Both of them are devoted to Regis. Despite the overwhelming attraction between them, Jonathan is unwilling to betray his partner, and Crow is unwilling to come between them. But once the three of them are together again, all bets are off.
Goodreads Link: https://www.goodreads.com/author/show/14427929.Evelyn_Elliott
Categories: BDSM, Bisexual, Fantasy, M/M Romance, Romance, Menage/Poly
Amazon | Barnes & Noble | AllRomance | Dreamspinner Press
Crow followed Jonathan to the lodging house. Jonathan looked like he was going to explode with rage the entire walk home. Crow prayed they didn’t come across anyone looking for a fight.
When they strode in, the woman at the counter scowled. “Your boy’s only been gone two days,” she said to Jonathan. “Already bringing whores home?”
Jonathan waved her away. “He’s a friend, Marta.”
“Friend,” she muttered. “Yeah, all right.” She sniffed. “Long as you send him on his way when you’re done with him. Don’t want him harassing my patrons.” She bustled down the hall. Crow stared after her in shock.
“She thought you were a prostitute,” Jonathan said helpfully. He opened the door, then locked it behind Crow. Immediately, he went to the back door and swept it open. He went into the garden and hugged Chartreuse around her neck. His grip was white, and his entire body was rigid. “Fucking slavers,” he muttered. “Fucking disgusting.”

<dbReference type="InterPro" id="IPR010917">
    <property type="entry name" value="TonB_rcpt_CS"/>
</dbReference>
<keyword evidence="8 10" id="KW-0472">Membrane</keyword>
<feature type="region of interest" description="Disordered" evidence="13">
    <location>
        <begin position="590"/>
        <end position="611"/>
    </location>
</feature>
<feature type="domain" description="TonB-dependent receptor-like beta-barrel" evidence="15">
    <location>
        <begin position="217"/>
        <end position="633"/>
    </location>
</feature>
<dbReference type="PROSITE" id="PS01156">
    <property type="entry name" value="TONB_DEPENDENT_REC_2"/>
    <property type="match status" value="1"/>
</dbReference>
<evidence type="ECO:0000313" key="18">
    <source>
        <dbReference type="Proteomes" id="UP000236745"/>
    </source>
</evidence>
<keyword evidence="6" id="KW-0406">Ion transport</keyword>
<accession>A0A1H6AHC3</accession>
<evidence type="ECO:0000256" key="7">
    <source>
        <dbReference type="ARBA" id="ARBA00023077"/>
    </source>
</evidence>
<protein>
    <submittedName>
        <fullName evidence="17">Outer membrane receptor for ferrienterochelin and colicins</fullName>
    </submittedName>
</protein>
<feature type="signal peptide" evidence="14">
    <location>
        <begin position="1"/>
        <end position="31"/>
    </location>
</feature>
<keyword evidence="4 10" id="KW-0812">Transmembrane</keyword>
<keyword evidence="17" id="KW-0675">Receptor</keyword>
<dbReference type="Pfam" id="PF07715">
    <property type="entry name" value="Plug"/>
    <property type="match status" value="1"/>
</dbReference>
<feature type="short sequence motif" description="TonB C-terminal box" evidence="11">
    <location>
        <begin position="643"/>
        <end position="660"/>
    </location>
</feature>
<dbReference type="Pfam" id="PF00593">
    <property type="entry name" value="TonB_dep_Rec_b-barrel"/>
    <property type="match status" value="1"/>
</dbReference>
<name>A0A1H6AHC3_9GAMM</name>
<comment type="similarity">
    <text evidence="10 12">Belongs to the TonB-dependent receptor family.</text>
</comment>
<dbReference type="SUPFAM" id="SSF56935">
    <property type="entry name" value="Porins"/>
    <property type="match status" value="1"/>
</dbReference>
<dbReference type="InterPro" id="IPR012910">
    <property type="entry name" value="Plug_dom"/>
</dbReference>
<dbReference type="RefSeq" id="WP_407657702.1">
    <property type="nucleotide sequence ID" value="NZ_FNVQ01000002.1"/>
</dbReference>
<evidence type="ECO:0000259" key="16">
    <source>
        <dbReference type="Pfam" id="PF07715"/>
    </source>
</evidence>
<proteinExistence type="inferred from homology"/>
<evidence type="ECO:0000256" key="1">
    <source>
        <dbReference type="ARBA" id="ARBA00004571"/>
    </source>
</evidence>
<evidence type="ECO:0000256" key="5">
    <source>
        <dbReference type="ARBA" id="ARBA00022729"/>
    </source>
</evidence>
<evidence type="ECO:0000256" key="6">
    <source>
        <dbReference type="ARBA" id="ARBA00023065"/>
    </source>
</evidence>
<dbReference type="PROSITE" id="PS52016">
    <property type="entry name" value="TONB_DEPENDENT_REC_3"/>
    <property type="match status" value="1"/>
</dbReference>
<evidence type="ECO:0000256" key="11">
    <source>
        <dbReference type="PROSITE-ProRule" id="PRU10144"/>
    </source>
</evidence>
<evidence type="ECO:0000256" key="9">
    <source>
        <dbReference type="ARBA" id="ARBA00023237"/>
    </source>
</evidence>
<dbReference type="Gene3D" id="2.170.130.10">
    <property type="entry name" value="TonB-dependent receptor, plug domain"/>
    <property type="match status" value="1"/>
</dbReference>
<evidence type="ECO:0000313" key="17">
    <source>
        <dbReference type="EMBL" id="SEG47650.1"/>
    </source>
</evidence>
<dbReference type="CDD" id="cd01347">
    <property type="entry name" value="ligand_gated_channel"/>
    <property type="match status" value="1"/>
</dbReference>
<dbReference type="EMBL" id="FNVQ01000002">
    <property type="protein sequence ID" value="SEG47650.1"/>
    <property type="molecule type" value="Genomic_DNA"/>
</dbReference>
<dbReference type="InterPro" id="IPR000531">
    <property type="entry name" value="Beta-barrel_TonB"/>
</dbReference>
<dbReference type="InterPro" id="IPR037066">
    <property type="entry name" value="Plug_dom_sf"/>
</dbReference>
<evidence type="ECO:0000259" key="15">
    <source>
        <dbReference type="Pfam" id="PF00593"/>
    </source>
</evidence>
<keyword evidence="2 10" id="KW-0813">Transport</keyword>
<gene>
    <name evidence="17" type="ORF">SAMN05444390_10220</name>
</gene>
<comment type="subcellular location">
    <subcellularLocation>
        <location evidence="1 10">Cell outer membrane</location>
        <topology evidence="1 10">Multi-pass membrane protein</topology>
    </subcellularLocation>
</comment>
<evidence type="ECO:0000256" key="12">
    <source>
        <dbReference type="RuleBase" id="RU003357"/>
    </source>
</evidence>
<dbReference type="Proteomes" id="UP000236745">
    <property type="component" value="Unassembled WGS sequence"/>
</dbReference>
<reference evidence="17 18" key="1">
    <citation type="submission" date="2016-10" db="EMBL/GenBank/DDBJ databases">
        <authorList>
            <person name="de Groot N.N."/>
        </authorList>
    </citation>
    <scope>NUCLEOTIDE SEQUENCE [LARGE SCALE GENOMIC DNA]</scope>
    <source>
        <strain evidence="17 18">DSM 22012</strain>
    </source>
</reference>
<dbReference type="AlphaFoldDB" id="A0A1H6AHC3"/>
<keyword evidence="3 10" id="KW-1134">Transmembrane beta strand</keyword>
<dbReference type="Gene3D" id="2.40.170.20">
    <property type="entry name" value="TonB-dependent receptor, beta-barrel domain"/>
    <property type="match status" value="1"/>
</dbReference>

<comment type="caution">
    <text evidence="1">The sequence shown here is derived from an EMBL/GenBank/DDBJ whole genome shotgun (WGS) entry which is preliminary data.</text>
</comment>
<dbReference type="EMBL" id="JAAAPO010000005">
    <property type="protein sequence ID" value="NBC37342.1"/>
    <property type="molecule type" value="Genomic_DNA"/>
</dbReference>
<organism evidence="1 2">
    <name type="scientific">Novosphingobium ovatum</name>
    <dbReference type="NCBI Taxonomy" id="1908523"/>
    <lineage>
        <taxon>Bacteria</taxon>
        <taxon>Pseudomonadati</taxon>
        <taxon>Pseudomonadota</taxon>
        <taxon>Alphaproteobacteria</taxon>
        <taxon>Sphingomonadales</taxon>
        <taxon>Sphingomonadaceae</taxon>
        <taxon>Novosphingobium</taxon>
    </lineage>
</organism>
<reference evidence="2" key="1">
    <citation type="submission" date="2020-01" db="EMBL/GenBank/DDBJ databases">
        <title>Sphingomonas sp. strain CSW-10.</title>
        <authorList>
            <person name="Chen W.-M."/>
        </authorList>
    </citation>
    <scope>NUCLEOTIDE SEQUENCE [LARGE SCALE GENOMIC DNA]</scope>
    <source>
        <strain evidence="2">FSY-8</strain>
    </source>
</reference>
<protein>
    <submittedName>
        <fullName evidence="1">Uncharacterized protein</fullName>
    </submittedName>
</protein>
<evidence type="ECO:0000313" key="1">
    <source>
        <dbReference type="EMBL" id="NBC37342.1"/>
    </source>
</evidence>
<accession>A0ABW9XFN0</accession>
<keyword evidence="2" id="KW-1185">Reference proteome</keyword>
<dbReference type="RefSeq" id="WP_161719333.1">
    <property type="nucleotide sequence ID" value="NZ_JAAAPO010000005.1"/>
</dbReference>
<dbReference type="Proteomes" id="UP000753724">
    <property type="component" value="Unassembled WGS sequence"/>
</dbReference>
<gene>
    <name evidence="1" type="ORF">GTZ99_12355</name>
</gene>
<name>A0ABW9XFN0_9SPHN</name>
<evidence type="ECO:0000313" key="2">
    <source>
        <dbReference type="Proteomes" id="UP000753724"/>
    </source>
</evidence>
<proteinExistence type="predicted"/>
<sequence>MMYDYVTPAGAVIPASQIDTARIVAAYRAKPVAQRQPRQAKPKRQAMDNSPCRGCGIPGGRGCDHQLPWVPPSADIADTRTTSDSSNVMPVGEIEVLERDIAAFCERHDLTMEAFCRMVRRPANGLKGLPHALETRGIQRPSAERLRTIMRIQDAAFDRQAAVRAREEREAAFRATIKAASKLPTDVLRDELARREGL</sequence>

Crow leaned against the doorway, arms folded. “Why did the innkeeper think I was a prostitute? Do you often pick up whores?”
Jonathan rolled his eyes at the joke. But he relaxed a little, and he went back inside with Crow. He shut the door. His fingers rested on the knob. “So,” he said.
“So,” Crow said.
Jonathan looked away, hands clenched. “I need a favor.”
“Will you teach me how to—” Jonathan grimaced. “How to be charming.”
“Charming,” Jonathan said, like his teeth were being pulled. “It’s just this—this thing you do. I mean, let’s be honest with each other for a moment. You’re a terrible person, and yet every single person that meets you instantly likes you. How do you do that? Show me. I need to improve my acting skills.”
Crow didn’t want to teach Jonathan anything. But they were in this mess together, and if Jonathan slipped up and ruined his disguise, then they would both be in terrible danger. Crow saw on the bed. “Fine. Come here.”
Jonathan circled the bed like a wary animal. He sat far away from Crow.
“First lesson,” Crow said. “Body language.”
“What? Why does that matter?”
“You need to relax. If you look nervous, everyone else will become nervous, too.”
“I don’t feel relaxed,” Jonathan groaned.
“You don’t have to feel relaxed. You have to look relaxed.” Crow leaned against the headboard and splayed his legs. “See? Like this.”
“I can’t fake it the way you can.” Jonathan popped his fingers, then cracked his neck. He stretched his legs out, then touched his toes. Finally, he rolled his shoulders and let out a breath. He did seem a little less tense now.
“Good,” Crow said. “Now. Lesson two. Just be nice. Observe people. Give them compliments. Listen to what they say. It’s easy.”
“Of course. I mean, that’s how I seduced you the night I met you.”
And the room became weirdly silent.